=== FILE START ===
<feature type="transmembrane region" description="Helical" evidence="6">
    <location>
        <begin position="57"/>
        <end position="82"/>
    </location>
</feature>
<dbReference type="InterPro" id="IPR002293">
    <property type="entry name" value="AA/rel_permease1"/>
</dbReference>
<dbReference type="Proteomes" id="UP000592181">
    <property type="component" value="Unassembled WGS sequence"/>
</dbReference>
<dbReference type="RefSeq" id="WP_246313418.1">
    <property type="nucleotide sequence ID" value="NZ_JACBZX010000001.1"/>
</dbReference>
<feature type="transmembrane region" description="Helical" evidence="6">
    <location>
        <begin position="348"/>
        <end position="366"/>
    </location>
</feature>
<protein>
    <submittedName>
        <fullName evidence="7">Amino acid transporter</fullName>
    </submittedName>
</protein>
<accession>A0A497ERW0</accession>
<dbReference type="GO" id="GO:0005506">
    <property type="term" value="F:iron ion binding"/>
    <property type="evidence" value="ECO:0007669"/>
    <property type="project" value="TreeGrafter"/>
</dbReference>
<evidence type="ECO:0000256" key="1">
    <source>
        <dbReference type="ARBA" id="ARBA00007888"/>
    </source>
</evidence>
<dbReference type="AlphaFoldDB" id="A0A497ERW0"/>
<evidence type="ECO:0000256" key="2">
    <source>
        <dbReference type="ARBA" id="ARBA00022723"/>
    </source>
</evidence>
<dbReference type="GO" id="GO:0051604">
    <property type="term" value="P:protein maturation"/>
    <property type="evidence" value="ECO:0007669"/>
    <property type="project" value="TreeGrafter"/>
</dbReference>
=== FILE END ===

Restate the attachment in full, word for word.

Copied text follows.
<feature type="transmembrane region" description="Helical" evidence="6">
    <location>
        <begin position="57"/>
        <end position="82"/>
    </location>
</feature>
<dbReference type="InterPro" id="IPR002293">
    <property type="entry name" value="AA/rel_permease1"/>
</dbReference>
<dbReference type="Proteomes" id="UP000592181">
    <property type="component" value="Unassembled WGS sequence"/>
</dbReference>
<dbReference type="RefSeq" id="WP_246313418.1">
    <property type="nucleotide sequence ID" value="NZ_JACBZX010000001.1"/>
</dbReference>
<feature type="transmembrane region" description="Helical" evidence="6">
    <location>
        <begin position="348"/>
        <end position="366"/>
    </location>
</feature>
<protein>
    <submittedName>
        <fullName evidence="7">Amino acid transporter</fullName>
    </submittedName>
</protein>
<accession>A0A497ERW0</accession>
<dbReference type="GO" id="GO:0005506">
    <property type="term" value="F:iron ion binding"/>
    <property type="evidence" value="ECO:0007669"/>
    <property type="project" value="TreeGrafter"/>
</dbReference>
<evidence type="ECO:0000256" key="1">
    <source>
        <dbReference type="ARBA" id="ARBA00007888"/>
    </source>
</evidence>
<dbReference type="AlphaFoldDB" id="A0A497ERW0"/>
<evidence type="ECO:0000256" key="2">
    <source>
        <dbReference type="ARBA" id="ARBA00022723"/>
    </source>
</evidence>
<dbReference type="GO" id="GO:0051604">
    <property type="term" value="P:protein maturation"/>
    <property type="evidence" value="ECO:0007669"/>
    <property type="project" value="TreeGrafter"/>
</dbReference>